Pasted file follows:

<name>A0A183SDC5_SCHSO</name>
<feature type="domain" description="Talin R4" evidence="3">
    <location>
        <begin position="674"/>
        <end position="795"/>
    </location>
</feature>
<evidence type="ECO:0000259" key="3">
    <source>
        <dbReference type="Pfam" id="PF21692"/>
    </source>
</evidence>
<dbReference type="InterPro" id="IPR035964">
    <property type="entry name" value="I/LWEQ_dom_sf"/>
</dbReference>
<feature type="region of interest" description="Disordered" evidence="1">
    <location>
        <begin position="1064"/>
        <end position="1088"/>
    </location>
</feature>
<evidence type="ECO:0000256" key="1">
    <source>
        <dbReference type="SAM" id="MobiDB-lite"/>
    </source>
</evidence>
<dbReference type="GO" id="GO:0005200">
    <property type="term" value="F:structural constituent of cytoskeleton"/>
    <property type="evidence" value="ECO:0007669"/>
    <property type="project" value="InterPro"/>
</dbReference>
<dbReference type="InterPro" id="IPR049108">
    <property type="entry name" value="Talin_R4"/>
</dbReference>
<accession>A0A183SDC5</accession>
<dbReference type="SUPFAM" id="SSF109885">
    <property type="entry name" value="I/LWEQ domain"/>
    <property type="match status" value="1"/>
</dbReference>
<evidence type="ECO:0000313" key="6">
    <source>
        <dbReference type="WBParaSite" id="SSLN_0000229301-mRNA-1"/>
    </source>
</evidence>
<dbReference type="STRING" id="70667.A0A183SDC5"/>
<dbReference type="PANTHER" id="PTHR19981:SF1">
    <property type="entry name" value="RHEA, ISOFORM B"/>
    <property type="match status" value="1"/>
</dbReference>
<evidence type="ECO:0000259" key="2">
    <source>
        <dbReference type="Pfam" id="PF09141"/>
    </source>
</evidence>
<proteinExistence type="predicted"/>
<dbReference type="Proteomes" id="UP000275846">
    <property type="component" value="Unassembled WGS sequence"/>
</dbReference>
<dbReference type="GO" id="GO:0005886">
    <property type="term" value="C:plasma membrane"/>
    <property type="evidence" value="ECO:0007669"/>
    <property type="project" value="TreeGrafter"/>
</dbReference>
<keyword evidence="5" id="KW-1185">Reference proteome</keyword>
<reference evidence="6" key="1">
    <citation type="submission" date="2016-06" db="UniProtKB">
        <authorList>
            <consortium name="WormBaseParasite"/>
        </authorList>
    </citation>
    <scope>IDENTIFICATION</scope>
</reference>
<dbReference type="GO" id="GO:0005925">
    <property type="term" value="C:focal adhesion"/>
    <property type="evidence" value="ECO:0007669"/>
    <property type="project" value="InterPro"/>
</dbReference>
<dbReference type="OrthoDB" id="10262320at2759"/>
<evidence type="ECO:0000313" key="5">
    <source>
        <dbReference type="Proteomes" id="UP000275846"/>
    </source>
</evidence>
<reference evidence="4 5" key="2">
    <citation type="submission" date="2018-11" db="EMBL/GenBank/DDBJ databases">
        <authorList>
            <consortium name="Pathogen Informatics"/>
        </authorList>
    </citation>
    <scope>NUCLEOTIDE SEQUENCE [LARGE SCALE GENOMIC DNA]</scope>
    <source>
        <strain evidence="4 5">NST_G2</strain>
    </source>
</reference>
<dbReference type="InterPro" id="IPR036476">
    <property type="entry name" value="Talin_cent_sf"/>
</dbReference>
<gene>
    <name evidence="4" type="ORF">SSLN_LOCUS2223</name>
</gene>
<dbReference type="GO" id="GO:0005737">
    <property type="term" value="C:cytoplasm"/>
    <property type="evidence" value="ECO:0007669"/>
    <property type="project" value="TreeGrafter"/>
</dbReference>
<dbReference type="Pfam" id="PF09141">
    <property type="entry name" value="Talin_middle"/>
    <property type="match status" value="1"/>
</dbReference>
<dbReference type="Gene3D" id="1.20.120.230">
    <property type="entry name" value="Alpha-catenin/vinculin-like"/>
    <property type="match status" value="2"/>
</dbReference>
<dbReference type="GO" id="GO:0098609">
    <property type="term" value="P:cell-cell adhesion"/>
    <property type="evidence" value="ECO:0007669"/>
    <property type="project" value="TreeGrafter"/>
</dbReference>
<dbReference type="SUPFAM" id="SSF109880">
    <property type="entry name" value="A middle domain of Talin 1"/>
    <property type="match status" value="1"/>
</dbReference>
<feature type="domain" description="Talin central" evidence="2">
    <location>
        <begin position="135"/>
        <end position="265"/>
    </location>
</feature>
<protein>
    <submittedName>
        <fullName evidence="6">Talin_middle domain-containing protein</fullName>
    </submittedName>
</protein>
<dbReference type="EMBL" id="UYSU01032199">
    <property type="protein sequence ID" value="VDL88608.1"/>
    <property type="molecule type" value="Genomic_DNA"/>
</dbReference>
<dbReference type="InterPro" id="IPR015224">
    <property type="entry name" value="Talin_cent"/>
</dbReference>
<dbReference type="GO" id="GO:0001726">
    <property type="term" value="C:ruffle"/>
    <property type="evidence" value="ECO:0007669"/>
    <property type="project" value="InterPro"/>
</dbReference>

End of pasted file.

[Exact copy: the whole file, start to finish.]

<name>A0A183SDC5_SCHSO</name>
<feature type="domain" description="Talin R4" evidence="3">
    <location>
        <begin position="674"/>
        <end position="795"/>
    </location>
</feature>
<evidence type="ECO:0000259" key="3">
    <source>
        <dbReference type="Pfam" id="PF21692"/>
    </source>
</evidence>
<dbReference type="InterPro" id="IPR035964">
    <property type="entry name" value="I/LWEQ_dom_sf"/>
</dbReference>
<feature type="region of interest" description="Disordered" evidence="1">
    <location>
        <begin position="1064"/>
        <end position="1088"/>
    </location>
</feature>
<evidence type="ECO:0000256" key="1">
    <source>
        <dbReference type="SAM" id="MobiDB-lite"/>
    </source>
</evidence>
<dbReference type="GO" id="GO:0005200">
    <property type="term" value="F:structural constituent of cytoskeleton"/>
    <property type="evidence" value="ECO:0007669"/>
    <property type="project" value="InterPro"/>
</dbReference>
<dbReference type="InterPro" id="IPR049108">
    <property type="entry name" value="Talin_R4"/>
</dbReference>
<accession>A0A183SDC5</accession>
<dbReference type="SUPFAM" id="SSF109885">
    <property type="entry name" value="I/LWEQ domain"/>
    <property type="match status" value="1"/>
</dbReference>
<evidence type="ECO:0000313" key="6">
    <source>
        <dbReference type="WBParaSite" id="SSLN_0000229301-mRNA-1"/>
    </source>
</evidence>
<dbReference type="STRING" id="70667.A0A183SDC5"/>
<dbReference type="PANTHER" id="PTHR19981:SF1">
    <property type="entry name" value="RHEA, ISOFORM B"/>
    <property type="match status" value="1"/>
</dbReference>
<evidence type="ECO:0000259" key="2">
    <source>
        <dbReference type="Pfam" id="PF09141"/>
    </source>
</evidence>
<proteinExistence type="predicted"/>
<dbReference type="Proteomes" id="UP000275846">
    <property type="component" value="Unassembled WGS sequence"/>
</dbReference>
<dbReference type="GO" id="GO:0005886">
    <property type="term" value="C:plasma membrane"/>
    <property type="evidence" value="ECO:0007669"/>
    <property type="project" value="TreeGrafter"/>
</dbReference>
<keyword evidence="5" id="KW-1185">Reference proteome</keyword>
<reference evidence="6" key="1">
    <citation type="submission" date="2016-06" db="UniProtKB">
        <authorList>
            <consortium name="WormBaseParasite"/>
        </authorList>
    </citation>
    <scope>IDENTIFICATION</scope>
</reference>
<dbReference type="GO" id="GO:0005925">
    <property type="term" value="C:focal adhesion"/>
    <property type="evidence" value="ECO:0007669"/>
    <property type="project" value="InterPro"/>
</dbReference>
<dbReference type="OrthoDB" id="10262320at2759"/>
<evidence type="ECO:0000313" key="5">
    <source>
        <dbReference type="Proteomes" id="UP000275846"/>
    </source>
</evidence>
<reference evidence="4 5" key="2">
    <citation type="submission" date="2018-11" db="EMBL/GenBank/DDBJ databases">
        <authorList>
            <consortium name="Pathogen Informatics"/>
        </authorList>
    </citation>
    <scope>NUCLEOTIDE SEQUENCE [LARGE SCALE GENOMIC DNA]</scope>
    <source>
        <strain evidence="4 5">NST_G2</strain>
    </source>
</reference>
<dbReference type="InterPro" id="IPR036476">
    <property type="entry name" value="Talin_cent_sf"/>
</dbReference>
<gene>
    <name evidence="4" type="ORF">SSLN_LOCUS2223</name>
</gene>
<dbReference type="GO" id="GO:0005737">
    <property type="term" value="C:cytoplasm"/>
    <property type="evidence" value="ECO:0007669"/>
    <property type="project" value="TreeGrafter"/>
</dbReference>
<dbReference type="Pfam" id="PF09141">
    <property type="entry name" value="Talin_middle"/>
    <property type="match status" value="1"/>
</dbReference>
<dbReference type="Gene3D" id="1.20.120.230">
    <property type="entry name" value="Alpha-catenin/vinculin-like"/>
    <property type="match status" value="2"/>
</dbReference>
<dbReference type="GO" id="GO:0098609">
    <property type="term" value="P:cell-cell adhesion"/>
    <property type="evidence" value="ECO:0007669"/>
    <property type="project" value="TreeGrafter"/>
</dbReference>
<dbReference type="SUPFAM" id="SSF109880">
    <property type="entry name" value="A middle domain of Talin 1"/>
    <property type="match status" value="1"/>
</dbReference>
<feature type="domain" description="Talin central" evidence="2">
    <location>
        <begin position="135"/>
        <end position="265"/>
    </location>
</feature>
<protein>
    <submittedName>
        <fullName evidence="6">Talin_middle domain-containing protein</fullName>
    </submittedName>
</protein>
<dbReference type="EMBL" id="UYSU01032199">
    <property type="protein sequence ID" value="VDL88608.1"/>
    <property type="molecule type" value="Genomic_DNA"/>
</dbReference>
<dbReference type="InterPro" id="IPR015224">
    <property type="entry name" value="Talin_cent"/>
</dbReference>
<dbReference type="GO" id="GO:0001726">
    <property type="term" value="C:ruffle"/>
    <property type="evidence" value="ECO:0007669"/>
    <property type="project" value="InterPro"/>
</dbReference>